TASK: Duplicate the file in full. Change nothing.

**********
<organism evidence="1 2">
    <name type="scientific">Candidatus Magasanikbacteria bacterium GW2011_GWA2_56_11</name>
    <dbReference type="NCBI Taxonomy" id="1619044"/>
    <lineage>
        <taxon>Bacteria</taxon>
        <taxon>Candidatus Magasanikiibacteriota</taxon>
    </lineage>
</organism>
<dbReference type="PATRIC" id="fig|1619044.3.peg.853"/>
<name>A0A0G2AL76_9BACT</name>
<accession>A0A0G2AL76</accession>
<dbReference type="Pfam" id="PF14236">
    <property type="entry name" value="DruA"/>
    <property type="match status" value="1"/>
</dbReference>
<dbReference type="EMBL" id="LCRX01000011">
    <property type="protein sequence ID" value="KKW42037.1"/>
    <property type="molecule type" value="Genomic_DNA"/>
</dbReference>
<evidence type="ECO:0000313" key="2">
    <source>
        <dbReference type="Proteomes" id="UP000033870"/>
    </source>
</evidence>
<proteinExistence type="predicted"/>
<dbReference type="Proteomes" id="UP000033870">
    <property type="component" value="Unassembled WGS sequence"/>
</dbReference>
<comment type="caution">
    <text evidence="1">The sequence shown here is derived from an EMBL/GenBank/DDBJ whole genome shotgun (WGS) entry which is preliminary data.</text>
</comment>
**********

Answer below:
<organism evidence="1 2">
    <name type="scientific">Candidatus Magasanikbacteria bacterium GW2011_GWA2_56_11</name>
    <dbReference type="NCBI Taxonomy" id="1619044"/>
    <lineage>
        <taxon>Bacteria</taxon>
        <taxon>Candidatus Magasanikiibacteriota</taxon>
    </lineage>
</organism>
<dbReference type="PATRIC" id="fig|1619044.3.peg.853"/>
<name>A0A0G2AL76_9BACT</name>
<accession>A0A0G2AL76</accession>
<dbReference type="Pfam" id="PF14236">
    <property type="entry name" value="DruA"/>
    <property type="match status" value="1"/>
</dbReference>
<dbReference type="EMBL" id="LCRX01000011">
    <property type="protein sequence ID" value="KKW42037.1"/>
    <property type="molecule type" value="Genomic_DNA"/>
</dbReference>
<evidence type="ECO:0000313" key="2">
    <source>
        <dbReference type="Proteomes" id="UP000033870"/>
    </source>
</evidence>
<proteinExistence type="predicted"/>
<dbReference type="Proteomes" id="UP000033870">
    <property type="component" value="Unassembled WGS sequence"/>
</dbReference>
<comment type="caution">
    <text evidence="1">The sequence shown here is derived from an EMBL/GenBank/DDBJ whole genome shotgun (WGS) entry which is preliminary data.</text>
</comment>